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john65pennington's avatar

What happens to leftover restaurant food at the end of each day?

Asked by john65pennington (29182points) April 13th, 2010

Before i entered my rookie classes at my police academy, i was a police dispatcher for a year. working the night shift, the manager of a local Kentucky Fried Chicken restaurant, would bring the daily leftover chicken to us. there was never a charge for the food. he stated, “i had rather give you guys the leftover chicken, than throw it away”. we really did like that man. Question: if this much food is left over each day at just one restaurant, then what happens to leftover food at all the other restaurants?

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18 Answers

Simone_De_Beauvoir's avatar

They get thrown away – it’s abhorent, in my opinion. Here, in one of the hospital departments that I work in, there are pharma lunches every day and they’re huge and there are always leftovers. Until I came to work there, it was thrown into the garbage. Now, I try to take it all home or to my homeless patients. I plan on calling 311 and having them pick it up to distribute to people who need it and I want to see if the cafeteria people will take it as well to give it to med students studying late.

MrItty's avatar

@john65pennington At McDonalds, when I was a teenager, we threw anything away that had been sitting for more than 10 minutes, including at the end of the day.

At my college’s pizza place, the manager told me employees weren’t allowed to take home any food “left over” at the end of the day, because if they were, there would suddenly be 4 “extra” pizzas at the end of the day.

Nullo's avatar

It gets thrown out. That stuff doesn’t keep well, and foodservice regs usually prohibit sending it elsewhere.

Grocery stores have a bit more leeway with things like bread and such, but anything made for immediate consumption has to go.

Simone_De_Beauvoir's avatar

@MrItty Now, that I don’t mind being thrown away as it’s not food – you know someone, for kicks, left a Happy Meal out on their tabletop for a year and after that year, none of the ‘food’ decomposed.

ucme's avatar

They’re given to Lady & the Tramp.“Bumbumbum ruff”

anartist's avatar

At some places, staff takes some home.
At the galleries and museums where Ive worked, caterer’s food is divided up among caterers and any gallery staff working the event. Once when there was way too much leftover I took it to the main homeless shelter in DC in a big black plastic bag. The guy who opened the door took one look at me and my sack and said “Women, back entrance.” I never went back.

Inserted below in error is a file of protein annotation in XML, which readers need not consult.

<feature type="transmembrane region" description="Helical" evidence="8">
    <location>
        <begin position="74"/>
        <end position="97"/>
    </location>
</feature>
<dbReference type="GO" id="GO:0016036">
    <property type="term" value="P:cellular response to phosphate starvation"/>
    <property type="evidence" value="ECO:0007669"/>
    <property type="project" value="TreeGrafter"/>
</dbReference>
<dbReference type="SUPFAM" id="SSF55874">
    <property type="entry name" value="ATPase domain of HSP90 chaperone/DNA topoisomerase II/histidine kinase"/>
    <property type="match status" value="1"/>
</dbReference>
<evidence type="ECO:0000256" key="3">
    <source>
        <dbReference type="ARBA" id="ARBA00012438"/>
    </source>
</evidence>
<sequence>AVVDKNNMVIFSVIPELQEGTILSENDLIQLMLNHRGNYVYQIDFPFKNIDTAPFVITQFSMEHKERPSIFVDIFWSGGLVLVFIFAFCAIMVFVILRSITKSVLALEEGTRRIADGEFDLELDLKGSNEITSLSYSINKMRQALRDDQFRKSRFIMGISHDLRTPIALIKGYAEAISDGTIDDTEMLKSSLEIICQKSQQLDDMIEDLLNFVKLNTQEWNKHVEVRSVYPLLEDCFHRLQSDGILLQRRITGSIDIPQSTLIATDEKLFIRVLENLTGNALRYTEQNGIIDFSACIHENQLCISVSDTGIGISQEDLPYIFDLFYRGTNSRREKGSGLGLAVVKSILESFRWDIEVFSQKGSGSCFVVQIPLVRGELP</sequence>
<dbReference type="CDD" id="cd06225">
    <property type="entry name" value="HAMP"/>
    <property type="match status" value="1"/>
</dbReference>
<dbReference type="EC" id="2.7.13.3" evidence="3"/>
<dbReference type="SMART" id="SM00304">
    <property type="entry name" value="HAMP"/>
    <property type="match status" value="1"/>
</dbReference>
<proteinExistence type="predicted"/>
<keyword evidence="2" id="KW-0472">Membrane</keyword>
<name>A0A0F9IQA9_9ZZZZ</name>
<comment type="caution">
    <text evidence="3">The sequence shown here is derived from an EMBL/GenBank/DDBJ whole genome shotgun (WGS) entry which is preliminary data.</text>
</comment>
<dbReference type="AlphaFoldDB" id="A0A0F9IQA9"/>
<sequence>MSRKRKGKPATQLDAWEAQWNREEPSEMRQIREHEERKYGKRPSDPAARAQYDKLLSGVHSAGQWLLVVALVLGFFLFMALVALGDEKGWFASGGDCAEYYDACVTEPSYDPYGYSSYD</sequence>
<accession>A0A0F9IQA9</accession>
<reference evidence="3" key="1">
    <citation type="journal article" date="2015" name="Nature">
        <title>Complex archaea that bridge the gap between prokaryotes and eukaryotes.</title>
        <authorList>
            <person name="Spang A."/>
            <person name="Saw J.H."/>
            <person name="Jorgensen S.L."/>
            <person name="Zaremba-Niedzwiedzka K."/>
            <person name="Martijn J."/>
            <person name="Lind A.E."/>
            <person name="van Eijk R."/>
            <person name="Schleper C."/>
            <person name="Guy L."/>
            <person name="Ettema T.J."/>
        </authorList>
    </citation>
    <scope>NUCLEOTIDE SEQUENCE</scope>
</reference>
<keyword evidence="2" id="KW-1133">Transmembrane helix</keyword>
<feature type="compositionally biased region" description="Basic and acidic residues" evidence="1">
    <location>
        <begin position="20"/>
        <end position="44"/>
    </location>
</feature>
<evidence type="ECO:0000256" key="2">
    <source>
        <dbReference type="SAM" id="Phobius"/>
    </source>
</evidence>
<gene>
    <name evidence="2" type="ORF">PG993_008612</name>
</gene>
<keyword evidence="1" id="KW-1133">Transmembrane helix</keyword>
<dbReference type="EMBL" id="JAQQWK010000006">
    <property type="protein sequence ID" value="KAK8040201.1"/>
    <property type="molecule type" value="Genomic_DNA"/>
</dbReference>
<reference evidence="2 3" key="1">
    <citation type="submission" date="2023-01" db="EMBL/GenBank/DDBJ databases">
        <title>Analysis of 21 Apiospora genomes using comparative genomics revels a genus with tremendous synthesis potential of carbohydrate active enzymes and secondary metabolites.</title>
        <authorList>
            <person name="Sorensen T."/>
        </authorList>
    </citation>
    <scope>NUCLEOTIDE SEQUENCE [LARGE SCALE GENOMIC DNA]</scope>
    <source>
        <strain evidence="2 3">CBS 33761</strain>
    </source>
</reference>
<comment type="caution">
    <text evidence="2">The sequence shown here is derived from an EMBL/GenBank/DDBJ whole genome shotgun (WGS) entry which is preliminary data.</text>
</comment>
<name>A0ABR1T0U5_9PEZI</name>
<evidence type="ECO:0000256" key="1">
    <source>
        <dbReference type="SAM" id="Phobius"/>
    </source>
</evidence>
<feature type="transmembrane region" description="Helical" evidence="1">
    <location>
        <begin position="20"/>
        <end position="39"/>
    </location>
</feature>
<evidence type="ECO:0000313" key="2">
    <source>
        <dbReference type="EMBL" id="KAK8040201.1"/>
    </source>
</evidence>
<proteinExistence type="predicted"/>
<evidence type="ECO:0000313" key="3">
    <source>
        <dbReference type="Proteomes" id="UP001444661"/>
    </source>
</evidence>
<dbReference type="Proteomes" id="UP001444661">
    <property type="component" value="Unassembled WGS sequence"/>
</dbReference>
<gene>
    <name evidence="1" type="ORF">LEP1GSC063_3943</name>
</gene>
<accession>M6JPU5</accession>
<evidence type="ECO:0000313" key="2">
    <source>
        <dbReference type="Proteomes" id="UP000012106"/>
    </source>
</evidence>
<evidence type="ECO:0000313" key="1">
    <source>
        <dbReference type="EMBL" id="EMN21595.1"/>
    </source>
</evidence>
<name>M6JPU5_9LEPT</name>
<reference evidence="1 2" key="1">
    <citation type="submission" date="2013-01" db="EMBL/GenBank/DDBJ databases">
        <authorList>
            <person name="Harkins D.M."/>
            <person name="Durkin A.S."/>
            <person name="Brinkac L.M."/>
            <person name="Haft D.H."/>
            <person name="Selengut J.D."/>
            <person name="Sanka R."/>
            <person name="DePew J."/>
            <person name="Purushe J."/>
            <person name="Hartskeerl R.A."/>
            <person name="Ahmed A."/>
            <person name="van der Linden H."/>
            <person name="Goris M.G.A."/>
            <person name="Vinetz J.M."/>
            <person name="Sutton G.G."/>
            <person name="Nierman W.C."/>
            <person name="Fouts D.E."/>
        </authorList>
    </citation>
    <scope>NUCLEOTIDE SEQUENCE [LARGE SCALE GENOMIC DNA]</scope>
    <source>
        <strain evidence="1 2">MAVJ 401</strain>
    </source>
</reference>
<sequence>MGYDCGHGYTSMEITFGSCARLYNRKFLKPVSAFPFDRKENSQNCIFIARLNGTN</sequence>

partyparty's avatar

I would like to think everything was thrown away, but you never know LOL

john65pennington's avatar

Simone, great answer. every time you do something good for another person, it will come back to you three-fold. it never fails. you will be blessed.

kevbo's avatar

At Taco Bell in the 80s, unused ground beef (and probably other ingredients—I don’t remember) were stored in a walk in refrigerator. The beef could be used the next day at a ratio of 1 part refrigerated to 2 parts fresh, although sometimes that wasn’t always followed. Generally, they practiced FIFO.

I’m sure stuff that can be saved gets save and stuff that doesn’t keep (e.g. fried chicken) gets tossed or disposed of.

My brother-in-law ate pizza for a month while sharing an apartment with four other guys during a snowboarding season in Steamboat. One of the guys worked at Pizza Hut and would bring the leftovers home.

thriftymaid's avatar

Here, it is usually given to the homeless shelters. There is an organization that collects and delivers it.

Simone_De_Beauvoir's avatar

@john65pennington that is the witch’s creed, did you know? even if I don’t do witchcraft anymore, I still sometimes toy around with the power of three in good and in harm

breedmitch's avatar

Simone, you can call City Harvest here in NYC. They will pick it up and get it to the right people.

Simone_De_Beauvoir's avatar

@breedmitch Yep, I know of them too – I give the organization money sometimes – I like how they send me paper bag letters, :)

jaytkay's avatar

Although its just a tiny amount of the potential, there are efforts.

In my area, the Greater Chicago Food Depository has refrigerated trucks making daily pickups from grocery stores and restaurants, over 5 million pounds of food per year.

Which is huge but just a small part of the 60+ million pounds the GCFD distributes annually.

gemiwing's avatar

It depends on local county rules and the type of eatery. Soups are routinely held over in restaurants. Food- once cooked- is tossed. Pre-wrapped foods that have reached expiration must be disposed of the day of expiration as usually those selling pre-wrapped foods do not have a code kitchen for food preparation.

Hexr's avatar

It depends, as someone said, on whether the food is ready for consumption or not. Having worked in a restaurant, I know they generally prepare to order. The ingredients are prepared in a way that they can be stored for a few days at a time, so they make the right amount of ingredients for however long it will last. But once it’s prepared and cooked, for health reasons, it must be tossed. This didn’t happen very often where I worked, and usually staff could have or share any prepared food that didn’t get served (e.g the customer changed their mind, the kitchen did it wrong, etc)

beautifulbobby193's avatar

Most of it gets reheated and served the next day. So next time you see “specials” on a menu….

Berserker's avatar

Most times, it gets thrown away. Sad but true. I even worked in one place where they didn’t let the employees keep, (Assuming we asked if we could take the rest of the salad home with us instead of tossing it.) what they were told to throw away. What bs.

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